Earlier today, we ran an interview between Andrey Osadchenko and Igor Larionov on this site. Larionov is the agent for two of 2012’s top draft prospects – Nail Yakupov and Alex Galchenyuk – and among other things he made the interesting suggestion that the Leafs might attempt to land both players (who are also teammates in Sarnia).
Is it possible?
Asked what the Oilers had told him about drafting Yakupov with the first overall pick, Larionov offered (in part) the following:
Tambellini told me: ‘We like him. We want him. But we’re going to make a decision the day before the draft’. I also know the Habs want to get one of my guys – either Nail or Alex [Galchenyuk]. So do the Leafs. It is possible that the Leafs are going to trade their draft pick and get both of them. There is a possibility like that. Nail and Alex went to New Jersey for Game 2 of the Stanley Cup Finals. After this they met Leafs GM Brian Burke. Then Nail met with the Habs.
It’s the same scenario that Robin Brownlee spit-balled a few days ago, except that instead of the Oilers making a move to land both players, it would be the Leafs.
Shades of 1999
While normally this sort of talk has a fantastic quality to it, every once in a while a general manager pulls this kind of deal off. Brian Burke did it at the 1999 NHL Entry Draft, where the Canucks emerged as the big winners of the first round, drafting twin brothers Henrik and Daniel Sedin.
How did they do it? The Canucks already owned the third overall selection, and they needed to land another pick inside the top three. They managed to get the fourth overall pick from Chicago in exchange for defenseman Bryan McCabe and the Blackhawks choice of Vancouver’s first round pick in either 2000 or 2001 (Chicago opted for the 11th overall pick in 2000). Then they dealt that fourth overall pick to Tampa Bay along with a pair of third round picks in exchange for the first overall selection.
With Atlanta eying Patrik Stefan – while now considered a bust, at the time Stefan boasted size and physical maturity; he was a point-per-game player in the IHL (roughly equivalent to the AHL today) in his draft year – the Canucks traded down from first to second overall, collecting a third round pick the following year in the process.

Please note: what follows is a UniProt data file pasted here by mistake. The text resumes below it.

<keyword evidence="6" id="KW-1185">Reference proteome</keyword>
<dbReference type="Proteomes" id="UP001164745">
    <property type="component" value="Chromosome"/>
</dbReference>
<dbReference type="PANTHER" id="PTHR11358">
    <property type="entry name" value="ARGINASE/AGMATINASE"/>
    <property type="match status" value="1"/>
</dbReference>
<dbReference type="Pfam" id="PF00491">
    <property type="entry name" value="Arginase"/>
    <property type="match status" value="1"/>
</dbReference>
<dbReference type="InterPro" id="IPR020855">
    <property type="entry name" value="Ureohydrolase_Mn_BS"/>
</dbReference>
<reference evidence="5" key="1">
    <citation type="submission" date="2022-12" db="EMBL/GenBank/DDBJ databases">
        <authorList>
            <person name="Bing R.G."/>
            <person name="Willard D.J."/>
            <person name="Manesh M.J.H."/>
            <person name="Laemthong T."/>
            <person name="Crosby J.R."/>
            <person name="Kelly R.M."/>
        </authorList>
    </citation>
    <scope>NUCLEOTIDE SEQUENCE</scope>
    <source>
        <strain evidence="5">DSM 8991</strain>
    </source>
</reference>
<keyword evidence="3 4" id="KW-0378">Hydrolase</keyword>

Chicago got a good defenseman and a first round pick. Atlanta got Patrik Stefan. Vancouver walked away with two-thirds of an elite first line.
What Would It Take?
The Leafs are in an interesting position because they have strength in areas where the Oilers are weak. It seems unlikely that top defenseman Dion Phaneuf would be on the table, but the Leafs have a quartet of other (relatively) young defenders that might intrigue the Oilers:
- 21-year old Jake Gardiner
- 22-year old Luke Schenn
- 24-year old Cody Franson
- 25-year old Carl Gunnarsson
Looking back to what the Leafs did in 1999, would the Oilers consider one of Schenn or Gardiner, Franson, and their choice of the Leaf’s first round pick in either 2013 or 2014 in exchange for the first overall selection this year? Schenn was a fifth overall pick a few years ago, plus he has a WHL heritage and the Oilers do love both of those things.
The Leafs pick next year could be a high one as well. Since 2008, the Leafs have by virtue of their regular season finish had the opportunity to draft seventh (they moved up to 5th overall and took Schenn), seventh (Nazem Kadri), second (Boston got the pick in the Phil Kessel deal and drafted Tyler Seguin), ninth (another pick lost in the Kessel deal; Boston drafted Dougie Hamilton) and then fifth overall next year. Based on recent history, next year’s first round pick will be a considerable asset.
There’s also the possibility that the Leafs could trade up to eighth overall and use that pick to barter with Edmonton. There has been speculation recently that the Carolina Hurricanes are willing to deal that pick for immediate help up front (h/t Lowetide). The Leafs have some options that might be appealing to Carolina, and could add a highly regarded prospect like Joe Colborne or Nazem Kadri in a package with an established forward.
If the Leafs managed to land the eighth overall pick, Edmonton might be intrigued by the possibility of trading down and landing a player like Griffin Reinhart.
Will it happen?
I very much doubt it. Burke often talks about moving up on draft day (as opposed to the Oilers, who let it be known that they would be interested in moving up, don’t move up, and then trade for the player five years later after whoever drafted him is willing to move on) but the reality is that deals like that are hard to pull off. People are loss-averse by nature and the prospect of moving a top pick can be nerve-wracking.
Still, sometimes strange things happen. I’d be surprised if Burke didn’t at least sound out Tambellini about that first overall pick.
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